New video game counters stroke

The 'Stroke Hero' game stresses the importance of recognising symptoms and calling for help.

The 'Stroke Hero' game stresses the importance of recognising symptoms and calling for help. Picture: AFP

NEW YORK - A doctor who generally advises children to turn off electronic devices urges them to play Stroke Hero, a video game that teaches kids to identify stroke symptoms and summon help, according to a new study.

"While I recognise the hazards of video games, and I recognise the need to limit screen time, what better way to enable children to save lives than to have them play a video game?" Dr Olajide Williams said.

Americans suffer nearly 800,000 strokes a year, and on average, one American dies from stroke every four minutes, according to the US Centres for Disease Control and Prevention.

Treatment administered within four and a half hours of the first signs of stroke can save lives and reverse disabling symptoms, said Williams, who is chief of neurology at Columbia University Medical Centre.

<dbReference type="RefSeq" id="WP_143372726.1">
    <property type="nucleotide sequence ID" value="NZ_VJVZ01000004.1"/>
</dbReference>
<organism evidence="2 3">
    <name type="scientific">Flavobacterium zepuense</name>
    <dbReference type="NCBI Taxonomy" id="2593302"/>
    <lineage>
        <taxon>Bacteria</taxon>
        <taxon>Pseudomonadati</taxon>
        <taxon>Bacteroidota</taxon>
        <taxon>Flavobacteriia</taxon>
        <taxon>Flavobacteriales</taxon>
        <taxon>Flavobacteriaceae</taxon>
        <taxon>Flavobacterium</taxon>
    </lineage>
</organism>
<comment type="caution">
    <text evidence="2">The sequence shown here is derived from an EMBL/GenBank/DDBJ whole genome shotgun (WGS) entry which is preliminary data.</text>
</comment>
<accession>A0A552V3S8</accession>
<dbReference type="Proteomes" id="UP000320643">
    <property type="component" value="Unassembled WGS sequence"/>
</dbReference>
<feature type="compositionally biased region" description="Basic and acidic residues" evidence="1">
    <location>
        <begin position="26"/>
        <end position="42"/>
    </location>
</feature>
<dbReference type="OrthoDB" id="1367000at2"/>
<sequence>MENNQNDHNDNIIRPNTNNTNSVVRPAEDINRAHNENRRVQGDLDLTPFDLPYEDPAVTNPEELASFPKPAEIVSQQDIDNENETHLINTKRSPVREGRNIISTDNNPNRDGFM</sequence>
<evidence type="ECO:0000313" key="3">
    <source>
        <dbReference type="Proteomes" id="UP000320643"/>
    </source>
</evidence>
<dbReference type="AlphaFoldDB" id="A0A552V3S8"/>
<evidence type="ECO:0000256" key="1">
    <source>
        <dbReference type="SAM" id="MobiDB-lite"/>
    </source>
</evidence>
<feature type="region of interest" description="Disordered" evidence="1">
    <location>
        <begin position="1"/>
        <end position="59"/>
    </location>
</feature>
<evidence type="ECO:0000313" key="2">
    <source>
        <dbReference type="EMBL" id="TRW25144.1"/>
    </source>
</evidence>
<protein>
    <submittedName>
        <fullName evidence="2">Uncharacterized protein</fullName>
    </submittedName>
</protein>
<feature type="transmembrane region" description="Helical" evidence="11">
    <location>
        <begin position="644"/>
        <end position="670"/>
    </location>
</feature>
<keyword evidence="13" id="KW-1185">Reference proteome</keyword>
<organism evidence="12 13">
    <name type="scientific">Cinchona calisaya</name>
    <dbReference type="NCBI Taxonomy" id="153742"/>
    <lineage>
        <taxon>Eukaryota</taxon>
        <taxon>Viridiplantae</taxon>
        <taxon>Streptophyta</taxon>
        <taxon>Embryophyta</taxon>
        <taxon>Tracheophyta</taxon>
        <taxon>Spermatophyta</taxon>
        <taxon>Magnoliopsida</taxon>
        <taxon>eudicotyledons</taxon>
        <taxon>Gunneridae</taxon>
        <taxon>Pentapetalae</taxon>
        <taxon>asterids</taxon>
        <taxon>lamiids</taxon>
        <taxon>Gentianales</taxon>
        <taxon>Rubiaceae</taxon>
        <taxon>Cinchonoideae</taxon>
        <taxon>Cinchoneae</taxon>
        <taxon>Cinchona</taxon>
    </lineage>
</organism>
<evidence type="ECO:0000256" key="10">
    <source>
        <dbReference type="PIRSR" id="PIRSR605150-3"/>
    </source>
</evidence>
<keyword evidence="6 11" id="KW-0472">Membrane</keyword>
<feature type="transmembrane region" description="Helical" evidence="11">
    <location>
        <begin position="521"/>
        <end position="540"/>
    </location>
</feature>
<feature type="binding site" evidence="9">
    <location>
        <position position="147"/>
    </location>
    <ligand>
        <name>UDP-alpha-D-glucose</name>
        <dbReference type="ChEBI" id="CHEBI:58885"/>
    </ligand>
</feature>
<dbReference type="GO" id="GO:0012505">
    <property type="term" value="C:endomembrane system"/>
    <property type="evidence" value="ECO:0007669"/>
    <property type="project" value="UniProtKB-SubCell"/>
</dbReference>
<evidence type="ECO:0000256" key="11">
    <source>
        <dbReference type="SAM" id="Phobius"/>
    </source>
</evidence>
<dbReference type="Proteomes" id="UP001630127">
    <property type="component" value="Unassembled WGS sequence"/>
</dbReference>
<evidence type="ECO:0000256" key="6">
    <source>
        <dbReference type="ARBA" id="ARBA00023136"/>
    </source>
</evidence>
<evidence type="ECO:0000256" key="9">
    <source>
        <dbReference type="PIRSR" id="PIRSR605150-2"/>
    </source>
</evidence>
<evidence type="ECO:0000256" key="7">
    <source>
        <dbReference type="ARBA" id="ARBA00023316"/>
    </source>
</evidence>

Better known as the Hip Hop Doc, Williams founded and runs Hip Hop Health, a public health organisation that works with rap stars like Doug E Fresh to promote healthy living through music, videos and games.

Williams and rapper Artie Green designed Stroke Hero for an experiment with 210 low-income nine- and 10-year-olds in New York's Harlem neighbourhood, where the neurologist estimates 15 to 20 percent of kids are raised by their grandparents - who are at high risk for stroke.

Some 25 percent of the fourth and fifth graders had a personal experience with a stroke victim, according to the study published in the American Heart Association journal Stroke.

The game stresses the importance of speed in recognising symptoms and immediately calling for help.

Players use medicine to shoot down clots blocking the flow of blood traveling from the heart to the brain. When the clot-busting drugs run out, players must answer questions about stroke to refill a syringe.

After playing the video game, children given a hypothetical scenario were 33 percent more likely to recognise stroke and call an ambulance, Williams said. Participants retained the knowledge when they were tested seven weeks later.

"We were particularly excited about the retention after seven weeks," Williams said. "How many academic curriculums can have that retention?"

Throughout the game, Green raps about signs of a brain attack. "Stroke, it'll cause weakness in both sides. . . . Stroke, you lose vision in both eyes. Make your speech slur when you talk," he sings.

"Never hesitate - call for help. Stroke doesn't care if you're black or white. Knowing all the symptoms will save your life."

About 90 percent of the participants reported liking the game, and 67 percent said they planned to play it at home.